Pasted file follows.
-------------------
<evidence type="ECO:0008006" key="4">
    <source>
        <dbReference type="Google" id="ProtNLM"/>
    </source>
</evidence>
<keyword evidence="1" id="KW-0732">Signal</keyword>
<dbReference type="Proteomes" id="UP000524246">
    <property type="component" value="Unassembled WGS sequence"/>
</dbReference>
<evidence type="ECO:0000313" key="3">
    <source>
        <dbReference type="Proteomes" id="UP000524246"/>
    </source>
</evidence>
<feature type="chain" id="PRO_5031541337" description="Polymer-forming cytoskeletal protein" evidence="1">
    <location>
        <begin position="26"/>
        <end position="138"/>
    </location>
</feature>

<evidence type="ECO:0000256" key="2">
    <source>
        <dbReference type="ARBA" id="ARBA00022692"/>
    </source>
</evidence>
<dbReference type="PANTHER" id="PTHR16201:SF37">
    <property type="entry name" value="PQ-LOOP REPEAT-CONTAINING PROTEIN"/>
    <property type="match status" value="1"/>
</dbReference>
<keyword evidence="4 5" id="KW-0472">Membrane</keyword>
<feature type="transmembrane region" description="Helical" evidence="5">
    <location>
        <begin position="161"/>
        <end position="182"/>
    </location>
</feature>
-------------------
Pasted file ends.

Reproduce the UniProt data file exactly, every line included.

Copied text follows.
<evidence type="ECO:0008006" key="4">
    <source>
        <dbReference type="Google" id="ProtNLM"/>
    </source>
</evidence>
<keyword evidence="1" id="KW-0732">Signal</keyword>
<dbReference type="Proteomes" id="UP000524246">
    <property type="component" value="Unassembled WGS sequence"/>
</dbReference>
<evidence type="ECO:0000313" key="3">
    <source>
        <dbReference type="Proteomes" id="UP000524246"/>
    </source>
</evidence>
<feature type="chain" id="PRO_5031541337" description="Polymer-forming cytoskeletal protein" evidence="1">
    <location>
        <begin position="26"/>
        <end position="138"/>
    </location>
</feature>

<evidence type="ECO:0000256" key="2">
    <source>
        <dbReference type="ARBA" id="ARBA00022692"/>
    </source>
</evidence>
<dbReference type="PANTHER" id="PTHR16201:SF37">
    <property type="entry name" value="PQ-LOOP REPEAT-CONTAINING PROTEIN"/>
    <property type="match status" value="1"/>
</dbReference>
<keyword evidence="4 5" id="KW-0472">Membrane</keyword>
<feature type="transmembrane region" description="Helical" evidence="5">
    <location>
        <begin position="161"/>
        <end position="182"/>
    </location>
</feature>